ing was to contract for 35 wagons to be delivered there per week till the 100 were built. Seventy have been built, and are at or near Portland, on their way to Gallipolis. Our movements thus far have, therefore, been made without the help even of the 200 wagons first ordered. No mules have been ordered for our use that I know of, though a letter from Colonel Swords, in reply to the report of 18th October, above referred to, dated 22d, and received yesterday, authorizes Captain Fitch to procure the additional wagons from Wheeling as fast as they can be made.
The calculations I have referred to are based upon the estimates made for the occupation of the country west of Flat Top and Sewell Mountains. To extend operations beyond will require an increase of transportation, apparently disproportionately great. The reason for this is found in the fact that, from the head of navigation on the Kanawha to Wytheville, the country is a desert. There is neither subsistence or forage to be had in it, and everything for use of both man and beast must be transported. The distance from Gauley Bridge to Newbern is 137 miles; add to this the 25 miles from the Gauley to the ordinary head of navigation of the Kanawha, and we have a line of 162 miles of wild and difficult country, through which wagon transportation is difficult at all times, and impracticable after the breaking up of the roads in the fall. The rebel army have stripped the Kanawha Valley for their subsistence, but still were unable to keep themselves supplied while here. I need not do more than call attention to the great proportion of each wagon load, which must consist of forage for the team itself upon a line so long as ours would be, to show how immense a train would be employed in supplying, say, 10,000 men 100 miles beyond Gauley. Upon the most moderate calculation it will necessarily take some weeks to procure and put at Gauley Bridge the wagons and animals necessary, but by that time winter will have set in, and operations in the mountains can only be carried on at immense expenditure and suffering. These considerations, added to the fact that we find everywhere bridges destroyed, the flat-boats cut and burned, which could be used for the necessary ferries, the upper country destitute of material for building either boats or store-sheds and houses, as well as of mills to make the lumber, have led me to the opinion that occupation up to the limits I have spoken of is all that can be properly attempted in Western Virginia this season, and that it will be politic to remove the force not needed for this purpose to lines which can be more easily used for winter campaigning.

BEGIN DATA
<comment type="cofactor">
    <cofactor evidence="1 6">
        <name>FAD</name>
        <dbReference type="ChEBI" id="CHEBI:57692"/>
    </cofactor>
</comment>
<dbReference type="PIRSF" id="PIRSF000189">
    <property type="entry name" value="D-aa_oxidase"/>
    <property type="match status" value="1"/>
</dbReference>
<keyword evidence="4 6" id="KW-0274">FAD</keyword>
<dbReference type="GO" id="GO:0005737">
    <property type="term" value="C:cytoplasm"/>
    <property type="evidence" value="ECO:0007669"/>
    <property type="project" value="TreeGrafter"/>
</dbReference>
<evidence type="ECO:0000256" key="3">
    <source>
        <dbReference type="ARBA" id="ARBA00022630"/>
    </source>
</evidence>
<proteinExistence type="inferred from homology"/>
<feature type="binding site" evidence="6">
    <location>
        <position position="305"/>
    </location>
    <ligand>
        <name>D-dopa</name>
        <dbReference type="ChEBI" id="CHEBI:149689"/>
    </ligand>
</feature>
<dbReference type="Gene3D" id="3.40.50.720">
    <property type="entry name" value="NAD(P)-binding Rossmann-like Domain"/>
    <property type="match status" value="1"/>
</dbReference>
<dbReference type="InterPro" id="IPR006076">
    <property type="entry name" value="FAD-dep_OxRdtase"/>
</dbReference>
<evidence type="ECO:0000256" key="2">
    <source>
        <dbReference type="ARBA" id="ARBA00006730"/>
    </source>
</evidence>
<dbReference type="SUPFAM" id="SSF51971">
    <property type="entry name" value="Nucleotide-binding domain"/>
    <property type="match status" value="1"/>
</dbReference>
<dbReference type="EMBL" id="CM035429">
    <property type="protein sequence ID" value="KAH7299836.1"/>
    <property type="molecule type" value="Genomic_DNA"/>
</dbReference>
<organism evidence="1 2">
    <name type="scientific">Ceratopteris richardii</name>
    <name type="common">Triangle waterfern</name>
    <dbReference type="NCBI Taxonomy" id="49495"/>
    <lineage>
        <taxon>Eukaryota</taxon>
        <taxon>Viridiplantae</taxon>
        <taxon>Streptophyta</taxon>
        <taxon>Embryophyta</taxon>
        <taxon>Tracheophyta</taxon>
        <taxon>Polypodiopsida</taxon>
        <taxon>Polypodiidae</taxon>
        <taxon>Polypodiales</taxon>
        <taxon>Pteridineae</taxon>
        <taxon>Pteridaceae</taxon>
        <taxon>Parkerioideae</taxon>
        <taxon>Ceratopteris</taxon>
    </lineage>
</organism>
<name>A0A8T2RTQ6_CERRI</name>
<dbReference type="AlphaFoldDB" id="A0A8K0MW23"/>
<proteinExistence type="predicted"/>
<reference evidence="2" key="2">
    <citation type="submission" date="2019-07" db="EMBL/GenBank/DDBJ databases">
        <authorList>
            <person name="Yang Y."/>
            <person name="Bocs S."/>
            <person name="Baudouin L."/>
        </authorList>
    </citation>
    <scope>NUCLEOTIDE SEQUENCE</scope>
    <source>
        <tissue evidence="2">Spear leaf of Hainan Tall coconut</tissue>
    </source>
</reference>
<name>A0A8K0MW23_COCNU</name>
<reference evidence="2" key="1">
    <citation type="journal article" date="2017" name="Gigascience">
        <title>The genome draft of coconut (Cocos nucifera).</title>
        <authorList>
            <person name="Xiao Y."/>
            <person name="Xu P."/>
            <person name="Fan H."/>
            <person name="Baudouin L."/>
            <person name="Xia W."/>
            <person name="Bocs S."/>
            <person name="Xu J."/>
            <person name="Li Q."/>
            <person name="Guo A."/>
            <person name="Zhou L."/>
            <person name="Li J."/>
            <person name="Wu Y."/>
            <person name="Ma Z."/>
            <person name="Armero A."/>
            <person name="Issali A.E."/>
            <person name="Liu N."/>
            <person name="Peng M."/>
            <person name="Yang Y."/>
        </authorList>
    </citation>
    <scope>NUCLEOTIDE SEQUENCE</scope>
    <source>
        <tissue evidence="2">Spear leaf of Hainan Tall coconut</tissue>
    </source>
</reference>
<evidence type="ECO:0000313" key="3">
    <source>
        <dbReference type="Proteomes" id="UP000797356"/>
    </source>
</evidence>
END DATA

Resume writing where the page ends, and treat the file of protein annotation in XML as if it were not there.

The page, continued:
The line of the Baltimore and Ohio Railroad can be occupied and protected by General Kelley, as far as it is open, until the movement of the Army of the Potomac. The intermediate country, under General Milroy, from Clarksburg to Sutton, and extending to the front to Beverly and the mountain summits, is now cleared of all large bodies of the enemy, and strongly occupied by our troops.
From Summerville to Raleigh Court-House will be similarly occupied before the close of this week. There is a small rebel force about
the headwaters of Guyandotte and Big Sandy, under Floyd, which numbers about 1,000 men, which Colonel Cranor is operating against, and which, I hope, will be destroyed or scattered very shortly, by co-operation between Colonel Cranor and the troops advancing on Fayette and Raleigh.
Between the Guyandotte and Kanawha, and near the headwaters of the Little Kanawha, are some mountain districts, difficult of access, which are infested by guerrilla bands, and which will have to be thoroughly scoured.